The veteran NBA forward was added to the South Bay Lakers’ staff Monday.

World Peace played 16 NBA seasons for six franchises, including six years with the Lakers from 2009-10 and 2015-17. He was a standout defensive player who won a championship alongside Kobe Bryant and Pau Gasol in 2010.

While he hasn’t publicly retired, the forward formerly known as Ron Artest will assist South Bay Lakers head coach Coby Karl and his staff.

World Peace earned the longest suspension in NBA history for his role in the Indiana Pacers’ infamous brawl in the stands at Detroit in November 2004, but he matured into a valued veteran leader for the Lakers.

LaVar Ball calls out Wizards, Marcin Gortat doesn’t think that was smart

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“I told him after the game, due to all the riffraff his dad brings he’s going to get a lot of people coming at him. He’s got to be ready for that, and I let him know after the game… (I had to) welcome his little young a** to the NBA.”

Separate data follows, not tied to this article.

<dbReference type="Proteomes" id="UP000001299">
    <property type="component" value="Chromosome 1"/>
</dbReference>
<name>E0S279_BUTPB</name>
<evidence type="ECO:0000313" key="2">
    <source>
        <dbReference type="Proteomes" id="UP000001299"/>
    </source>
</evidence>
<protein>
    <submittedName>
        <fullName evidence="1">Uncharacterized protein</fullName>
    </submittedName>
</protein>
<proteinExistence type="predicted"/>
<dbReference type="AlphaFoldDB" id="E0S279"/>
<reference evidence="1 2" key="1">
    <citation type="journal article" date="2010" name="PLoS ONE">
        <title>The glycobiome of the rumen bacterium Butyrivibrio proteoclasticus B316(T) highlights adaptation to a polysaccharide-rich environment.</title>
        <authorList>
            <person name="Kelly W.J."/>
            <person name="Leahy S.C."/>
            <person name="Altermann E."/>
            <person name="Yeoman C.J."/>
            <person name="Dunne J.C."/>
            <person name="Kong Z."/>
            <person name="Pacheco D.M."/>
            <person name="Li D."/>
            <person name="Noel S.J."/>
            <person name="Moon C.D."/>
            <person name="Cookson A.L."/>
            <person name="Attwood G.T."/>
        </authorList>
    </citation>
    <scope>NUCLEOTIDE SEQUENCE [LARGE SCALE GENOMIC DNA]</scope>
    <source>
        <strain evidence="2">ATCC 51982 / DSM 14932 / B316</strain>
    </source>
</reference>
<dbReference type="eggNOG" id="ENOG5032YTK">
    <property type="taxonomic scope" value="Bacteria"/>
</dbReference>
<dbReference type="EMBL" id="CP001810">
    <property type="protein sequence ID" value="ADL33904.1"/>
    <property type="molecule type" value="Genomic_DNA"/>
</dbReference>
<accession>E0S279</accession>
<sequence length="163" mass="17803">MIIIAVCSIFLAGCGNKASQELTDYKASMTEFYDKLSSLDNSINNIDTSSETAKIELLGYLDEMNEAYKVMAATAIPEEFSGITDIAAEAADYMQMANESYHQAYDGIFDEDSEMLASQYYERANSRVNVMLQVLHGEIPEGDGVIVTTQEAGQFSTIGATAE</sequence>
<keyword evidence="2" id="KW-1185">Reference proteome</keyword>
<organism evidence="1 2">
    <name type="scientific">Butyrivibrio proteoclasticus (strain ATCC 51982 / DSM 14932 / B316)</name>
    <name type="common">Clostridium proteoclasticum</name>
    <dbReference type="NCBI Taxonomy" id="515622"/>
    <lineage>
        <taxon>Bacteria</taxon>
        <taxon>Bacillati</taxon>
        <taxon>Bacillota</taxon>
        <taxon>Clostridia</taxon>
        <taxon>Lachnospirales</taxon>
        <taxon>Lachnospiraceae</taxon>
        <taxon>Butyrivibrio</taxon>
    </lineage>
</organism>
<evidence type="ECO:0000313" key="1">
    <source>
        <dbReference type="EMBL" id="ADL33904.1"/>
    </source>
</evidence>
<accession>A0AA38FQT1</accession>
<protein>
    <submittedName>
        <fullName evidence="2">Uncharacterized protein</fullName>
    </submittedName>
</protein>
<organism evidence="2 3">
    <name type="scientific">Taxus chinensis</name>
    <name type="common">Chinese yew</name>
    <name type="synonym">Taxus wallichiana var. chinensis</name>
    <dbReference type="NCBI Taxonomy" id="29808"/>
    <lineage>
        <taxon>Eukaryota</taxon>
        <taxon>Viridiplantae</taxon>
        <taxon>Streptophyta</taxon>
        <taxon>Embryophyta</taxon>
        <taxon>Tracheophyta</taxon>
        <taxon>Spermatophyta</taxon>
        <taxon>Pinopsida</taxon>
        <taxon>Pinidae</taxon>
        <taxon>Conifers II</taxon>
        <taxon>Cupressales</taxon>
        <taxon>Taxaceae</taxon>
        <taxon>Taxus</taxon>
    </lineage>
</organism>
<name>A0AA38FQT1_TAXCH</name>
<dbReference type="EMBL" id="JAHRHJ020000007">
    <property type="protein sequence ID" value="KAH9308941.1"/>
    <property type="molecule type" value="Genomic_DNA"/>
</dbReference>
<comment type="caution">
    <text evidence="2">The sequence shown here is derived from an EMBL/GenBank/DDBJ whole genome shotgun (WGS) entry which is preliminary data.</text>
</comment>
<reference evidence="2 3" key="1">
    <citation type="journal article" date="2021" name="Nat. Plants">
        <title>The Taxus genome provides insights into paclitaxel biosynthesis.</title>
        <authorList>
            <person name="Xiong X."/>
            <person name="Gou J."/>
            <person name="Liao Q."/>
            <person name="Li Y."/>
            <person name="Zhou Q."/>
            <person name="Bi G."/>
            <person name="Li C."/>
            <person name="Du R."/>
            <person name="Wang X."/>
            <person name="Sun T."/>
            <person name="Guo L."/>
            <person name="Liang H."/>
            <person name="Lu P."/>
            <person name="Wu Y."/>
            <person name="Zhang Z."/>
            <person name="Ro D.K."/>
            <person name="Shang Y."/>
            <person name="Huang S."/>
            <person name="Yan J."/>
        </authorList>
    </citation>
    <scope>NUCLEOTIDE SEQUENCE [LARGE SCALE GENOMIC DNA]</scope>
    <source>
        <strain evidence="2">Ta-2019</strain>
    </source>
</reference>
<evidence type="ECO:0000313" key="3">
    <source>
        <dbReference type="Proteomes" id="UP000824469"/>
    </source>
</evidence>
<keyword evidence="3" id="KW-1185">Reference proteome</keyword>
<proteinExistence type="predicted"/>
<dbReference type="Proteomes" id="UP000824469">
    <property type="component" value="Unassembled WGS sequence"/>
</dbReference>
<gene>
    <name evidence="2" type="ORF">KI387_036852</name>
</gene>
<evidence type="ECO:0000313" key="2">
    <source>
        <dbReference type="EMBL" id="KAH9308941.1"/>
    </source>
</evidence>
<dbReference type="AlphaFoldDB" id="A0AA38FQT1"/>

That was the Clippers’ Patrick Beverley after he tormented Lonzo Ball on opening night, and he speaks for a number of other players I have heard from who said father LaVar wrote checks that Lonzo is going to have to cash, and guys were going to go at him. Not every night, but enough.

Since that rough opener the rookie has had a decent couple of games — averaging 18.5 points, 11 assists, and eight rebounds a night, not efficient but playing better — going against Eric Bledsoe (a capable defender who had checked out mentally in Phoenix) and Jrue Holiday and the Pelicans. Wednesday night John Wall and the Wizards come to town, and that’s another level of competition.